How To Have A Mindful Christmas

It's that time of the year: time to celebrate, rejoice, indulge...and, for many, also one of the most stressful periods. From gift-giving to meal-prepping, there are endless tasks added to many people's already overflowing calendars, alongside all of the season's celebrations. The to-do list seems to be growing by the minute, and so does the mountain of waste: the holidays are some of the most wasteful times of the year. This is why having a mindful Christmas is good for both the planet and our own well-being.

By Sascha Camilli: writer, speaker, activist, and vegan fashion expert. 

Being mindful means being present in the moment - and by choosing to act from a place of consciousness, we can tap into the true spirit of the holidays, one of kindness and union. 

Don't fall into the "occasionwear trap".

Got your eye on a dress for that Christmas party - but you know that is the only time you'll actually wear it? Be careful. Clothing that ends up unworn is often bought for a specific occasion. Choose well, and think of other occasions in your life where this garment might prove useful. Already fallen into the trap? Wear last year's holiday fashion this year again. 

Gift mindfully.

Each holiday season, over one third of people send their unwanted gifts to landfill. Make sure that your loved ones are not on that list by gifting mindfully. Be open and honest with your loved ones about what to gift them, and be truthful about the gifts you'd like to find under your own tree, to avoid becoming yet another among all the unhappy recipients who discard their unwanted gifts come January.

Choose a plant-based menu.

Eating plant-based is among the most effective things we as individuals can do to halt the worst effects of the climate crisis, as well as save countless animal lives: in the UK, 10 million turkeys are killed to end up on Christmas tables each year. And, despite most of us having grown up with meaty holiday traditions, today's plant offerings are tastier than ever. For inspiration, check out vegan recipe developer Katy Beskow's book Easy Vegan Christmas.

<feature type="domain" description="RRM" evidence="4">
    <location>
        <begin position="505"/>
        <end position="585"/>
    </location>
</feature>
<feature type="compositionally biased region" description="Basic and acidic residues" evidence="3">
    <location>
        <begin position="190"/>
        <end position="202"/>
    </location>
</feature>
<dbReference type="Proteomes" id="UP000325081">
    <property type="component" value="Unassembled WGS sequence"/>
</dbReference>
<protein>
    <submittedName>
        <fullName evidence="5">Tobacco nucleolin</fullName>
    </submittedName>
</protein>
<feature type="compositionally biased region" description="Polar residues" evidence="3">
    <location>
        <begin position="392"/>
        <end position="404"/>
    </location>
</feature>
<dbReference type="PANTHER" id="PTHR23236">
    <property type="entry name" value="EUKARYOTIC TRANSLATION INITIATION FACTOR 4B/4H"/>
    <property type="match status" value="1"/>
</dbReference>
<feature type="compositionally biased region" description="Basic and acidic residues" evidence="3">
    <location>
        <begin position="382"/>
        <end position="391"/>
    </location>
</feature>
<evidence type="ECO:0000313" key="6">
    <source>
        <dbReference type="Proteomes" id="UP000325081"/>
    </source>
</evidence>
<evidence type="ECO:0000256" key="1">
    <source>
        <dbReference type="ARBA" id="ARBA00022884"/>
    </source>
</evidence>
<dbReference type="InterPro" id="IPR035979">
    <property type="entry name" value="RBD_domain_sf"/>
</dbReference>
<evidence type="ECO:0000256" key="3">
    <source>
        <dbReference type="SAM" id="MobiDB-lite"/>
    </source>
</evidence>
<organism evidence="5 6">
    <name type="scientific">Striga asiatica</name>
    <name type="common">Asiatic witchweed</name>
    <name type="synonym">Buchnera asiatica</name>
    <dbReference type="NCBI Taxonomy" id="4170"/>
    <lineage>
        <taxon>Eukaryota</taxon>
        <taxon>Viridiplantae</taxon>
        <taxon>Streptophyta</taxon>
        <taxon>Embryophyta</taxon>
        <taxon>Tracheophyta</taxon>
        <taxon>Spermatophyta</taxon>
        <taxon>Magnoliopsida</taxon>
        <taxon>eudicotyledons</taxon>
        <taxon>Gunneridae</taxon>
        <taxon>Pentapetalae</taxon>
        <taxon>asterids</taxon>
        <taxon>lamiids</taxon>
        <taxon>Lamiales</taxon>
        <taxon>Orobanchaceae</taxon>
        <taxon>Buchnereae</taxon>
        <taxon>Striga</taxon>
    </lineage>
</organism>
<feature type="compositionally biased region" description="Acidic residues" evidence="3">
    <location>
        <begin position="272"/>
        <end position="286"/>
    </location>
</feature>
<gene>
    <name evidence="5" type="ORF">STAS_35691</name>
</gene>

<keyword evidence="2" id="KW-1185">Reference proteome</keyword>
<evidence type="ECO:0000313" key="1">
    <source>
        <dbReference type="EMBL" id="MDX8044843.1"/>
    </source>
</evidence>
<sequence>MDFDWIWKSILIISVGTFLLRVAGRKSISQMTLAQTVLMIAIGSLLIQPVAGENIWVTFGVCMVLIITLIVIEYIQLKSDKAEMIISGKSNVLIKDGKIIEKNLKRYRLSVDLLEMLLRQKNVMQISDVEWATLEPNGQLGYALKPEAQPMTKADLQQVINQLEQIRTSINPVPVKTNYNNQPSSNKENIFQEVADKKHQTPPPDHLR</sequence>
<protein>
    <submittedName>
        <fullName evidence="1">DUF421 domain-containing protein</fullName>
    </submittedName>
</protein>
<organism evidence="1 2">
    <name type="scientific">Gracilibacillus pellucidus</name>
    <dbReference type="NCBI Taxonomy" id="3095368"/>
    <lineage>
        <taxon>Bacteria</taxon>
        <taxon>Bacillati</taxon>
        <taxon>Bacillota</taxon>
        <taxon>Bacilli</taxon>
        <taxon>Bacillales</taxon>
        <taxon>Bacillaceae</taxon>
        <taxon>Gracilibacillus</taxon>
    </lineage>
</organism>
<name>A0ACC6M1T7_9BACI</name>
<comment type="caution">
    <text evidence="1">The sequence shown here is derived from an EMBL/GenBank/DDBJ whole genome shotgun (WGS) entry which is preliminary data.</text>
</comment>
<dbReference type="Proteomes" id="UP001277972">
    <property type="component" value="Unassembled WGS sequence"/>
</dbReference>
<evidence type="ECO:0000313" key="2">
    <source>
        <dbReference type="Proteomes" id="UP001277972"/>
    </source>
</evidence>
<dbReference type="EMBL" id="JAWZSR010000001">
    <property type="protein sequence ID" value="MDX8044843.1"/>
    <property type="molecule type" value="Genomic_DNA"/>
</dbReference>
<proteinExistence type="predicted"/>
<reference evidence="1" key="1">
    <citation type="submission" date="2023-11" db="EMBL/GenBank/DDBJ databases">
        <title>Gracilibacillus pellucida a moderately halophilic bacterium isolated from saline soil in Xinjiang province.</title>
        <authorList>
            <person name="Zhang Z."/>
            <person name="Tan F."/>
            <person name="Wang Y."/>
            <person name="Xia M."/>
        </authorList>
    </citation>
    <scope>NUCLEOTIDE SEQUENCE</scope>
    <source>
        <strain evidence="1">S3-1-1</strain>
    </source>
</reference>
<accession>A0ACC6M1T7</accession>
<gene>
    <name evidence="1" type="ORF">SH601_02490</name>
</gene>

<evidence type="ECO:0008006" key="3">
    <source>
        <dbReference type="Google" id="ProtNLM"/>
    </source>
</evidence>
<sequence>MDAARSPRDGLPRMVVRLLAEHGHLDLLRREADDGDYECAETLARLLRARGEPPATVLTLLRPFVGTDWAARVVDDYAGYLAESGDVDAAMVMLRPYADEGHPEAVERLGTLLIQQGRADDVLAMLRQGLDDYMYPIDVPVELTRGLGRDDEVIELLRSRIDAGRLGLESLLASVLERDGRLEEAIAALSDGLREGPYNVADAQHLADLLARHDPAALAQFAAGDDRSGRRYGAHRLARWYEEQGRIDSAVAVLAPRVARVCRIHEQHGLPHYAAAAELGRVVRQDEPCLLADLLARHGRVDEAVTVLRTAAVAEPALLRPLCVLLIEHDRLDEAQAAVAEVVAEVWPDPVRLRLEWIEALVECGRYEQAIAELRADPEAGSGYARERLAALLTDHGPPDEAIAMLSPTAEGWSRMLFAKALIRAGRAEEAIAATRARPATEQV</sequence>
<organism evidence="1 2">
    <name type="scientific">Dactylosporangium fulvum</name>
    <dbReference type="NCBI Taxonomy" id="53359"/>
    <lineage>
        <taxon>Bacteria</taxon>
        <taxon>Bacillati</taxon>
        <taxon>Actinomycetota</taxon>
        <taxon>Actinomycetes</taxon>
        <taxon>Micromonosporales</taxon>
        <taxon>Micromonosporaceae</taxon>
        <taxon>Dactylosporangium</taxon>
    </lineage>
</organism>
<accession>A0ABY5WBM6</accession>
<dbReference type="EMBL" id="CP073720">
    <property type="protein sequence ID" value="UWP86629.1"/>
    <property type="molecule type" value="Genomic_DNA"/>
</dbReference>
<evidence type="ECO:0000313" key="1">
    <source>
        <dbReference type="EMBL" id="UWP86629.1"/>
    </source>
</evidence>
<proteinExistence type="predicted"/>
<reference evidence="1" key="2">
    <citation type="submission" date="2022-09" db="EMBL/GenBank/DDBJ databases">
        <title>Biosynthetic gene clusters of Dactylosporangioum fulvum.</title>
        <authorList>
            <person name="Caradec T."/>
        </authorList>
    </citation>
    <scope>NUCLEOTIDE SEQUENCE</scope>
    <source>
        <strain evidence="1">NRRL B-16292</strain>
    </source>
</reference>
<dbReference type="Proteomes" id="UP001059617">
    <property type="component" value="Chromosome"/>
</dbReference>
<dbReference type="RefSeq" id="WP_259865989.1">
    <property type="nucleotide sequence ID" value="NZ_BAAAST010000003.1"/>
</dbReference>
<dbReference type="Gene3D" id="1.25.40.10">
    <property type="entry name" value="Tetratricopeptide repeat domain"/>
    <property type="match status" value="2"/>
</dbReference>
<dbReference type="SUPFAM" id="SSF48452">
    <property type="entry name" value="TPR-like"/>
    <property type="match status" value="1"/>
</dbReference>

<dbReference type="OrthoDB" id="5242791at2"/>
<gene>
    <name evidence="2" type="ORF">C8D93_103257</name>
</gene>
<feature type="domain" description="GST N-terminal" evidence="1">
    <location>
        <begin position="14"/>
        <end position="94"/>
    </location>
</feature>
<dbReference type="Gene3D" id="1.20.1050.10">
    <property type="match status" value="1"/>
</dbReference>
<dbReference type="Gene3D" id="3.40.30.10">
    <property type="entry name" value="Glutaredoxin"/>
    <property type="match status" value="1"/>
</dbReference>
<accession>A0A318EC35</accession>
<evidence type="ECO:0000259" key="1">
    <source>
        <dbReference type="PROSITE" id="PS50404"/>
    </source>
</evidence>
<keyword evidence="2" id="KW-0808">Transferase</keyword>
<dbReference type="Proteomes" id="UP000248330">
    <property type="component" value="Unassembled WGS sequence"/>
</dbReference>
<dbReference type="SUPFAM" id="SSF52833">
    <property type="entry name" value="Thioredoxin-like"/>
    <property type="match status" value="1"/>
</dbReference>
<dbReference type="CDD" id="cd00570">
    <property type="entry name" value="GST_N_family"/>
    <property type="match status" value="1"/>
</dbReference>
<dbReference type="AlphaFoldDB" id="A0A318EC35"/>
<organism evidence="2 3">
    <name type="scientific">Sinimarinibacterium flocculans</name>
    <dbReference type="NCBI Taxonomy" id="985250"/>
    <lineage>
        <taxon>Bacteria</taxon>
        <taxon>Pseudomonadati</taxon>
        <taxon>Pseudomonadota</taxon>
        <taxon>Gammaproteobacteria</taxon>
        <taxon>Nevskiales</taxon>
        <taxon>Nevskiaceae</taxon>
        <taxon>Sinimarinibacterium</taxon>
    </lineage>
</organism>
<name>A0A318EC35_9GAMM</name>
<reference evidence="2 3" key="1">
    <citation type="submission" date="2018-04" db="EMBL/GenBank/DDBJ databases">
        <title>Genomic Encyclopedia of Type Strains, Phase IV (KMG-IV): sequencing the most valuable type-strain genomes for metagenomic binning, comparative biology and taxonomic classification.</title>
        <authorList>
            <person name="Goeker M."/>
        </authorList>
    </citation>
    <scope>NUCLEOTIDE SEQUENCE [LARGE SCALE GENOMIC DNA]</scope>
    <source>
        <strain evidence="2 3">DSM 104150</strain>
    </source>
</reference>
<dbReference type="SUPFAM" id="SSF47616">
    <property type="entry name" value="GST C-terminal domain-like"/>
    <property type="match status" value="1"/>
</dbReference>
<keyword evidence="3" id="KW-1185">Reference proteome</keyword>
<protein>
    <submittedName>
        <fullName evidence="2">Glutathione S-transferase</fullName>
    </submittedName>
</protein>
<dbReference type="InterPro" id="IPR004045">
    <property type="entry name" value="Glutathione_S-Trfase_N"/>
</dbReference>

Kelly Sikkema Unsplash

Get creative with wrapping.

Gift wrapping is an enormous source of waste. The UK alone uses 227,000 miles of wrapping paper every year - and as a lot of it contains various plastic particles, such as glitter or laminations, it cannot be recycled. Instead of adding to the growing mountain of waste, re-use old wrappers or gift bags and boxes, or wrap your gifts in newspaper, which can add a beautiful vintage look. Or - novel thought - why wrap gifts at all? Surely it's what's inside that counts?

Don't fall prey to the holiday schedule.

December is meant to be a month of celebration, but for many people it is instead a stressful time: in addition to already present work, social and family commitments, another layer of stress is added as more get-togethers and occasions to socialise appear on the calendar. Stay mindful by carefully selecting the occasions you say yes to, and don't forget that you're meant to enjoy your commitments!

Decorate sustainably.

Holiday decorations are similar to your holiday outfits in that they are likely to only be used once a year - and just like wrapping, things like tinsel and baubles are difficult to recycle due to plastic components. But you can minimise decor-related waste by bringing out the same decorations year after year, cherishing the memories that  they carry with them. Nix the new and opt for last year's much-loved decorations this year again.

Mourad Saadi Unsplash

'Tis the season of giving back.

We're all financially stretched at this time of year - but if you can spare anything at all, donate to organisations that work on causes that you believe in. Whether it's an animal sanctuary, a women's shelter or a charity that helps the homeless, donating even a little will help someone else have a better Christmas. And donations don't need to be monetary - volunteer your time, bring a few cans of food, or send old blankets to animal shelters for bedding.

Keep your companion animals safe.

The holidays can be stressful enough for us, but for our animal companions, they can truly wreak havoc. Keep holiday sweets far out of animals' reach, and make sure to keep your four-legged friends away from decorations that could prove a choking hazard. As New Year's fireworks roll around, make sure cats and dogs are safely inside and microchipped, in case the noise startles them and causes them to run away. And don't dress animals up - while we find the costumes cute, they can impede movement and breathing, and once again, be a choking risk. Let animals be their own adorable selves.


By Sascha Camilli

About Sascha

Sascha Camilli is a vegan fashion writer, speaker and activist. Her book Vegan Style is out now on Murdoch Books. For more about Sascha, you can read our interview with her or listen to her podcast Catwalk Rebel. You can also follow her on Instagram, Twitter and LinkedIn.

All images via Unsplash

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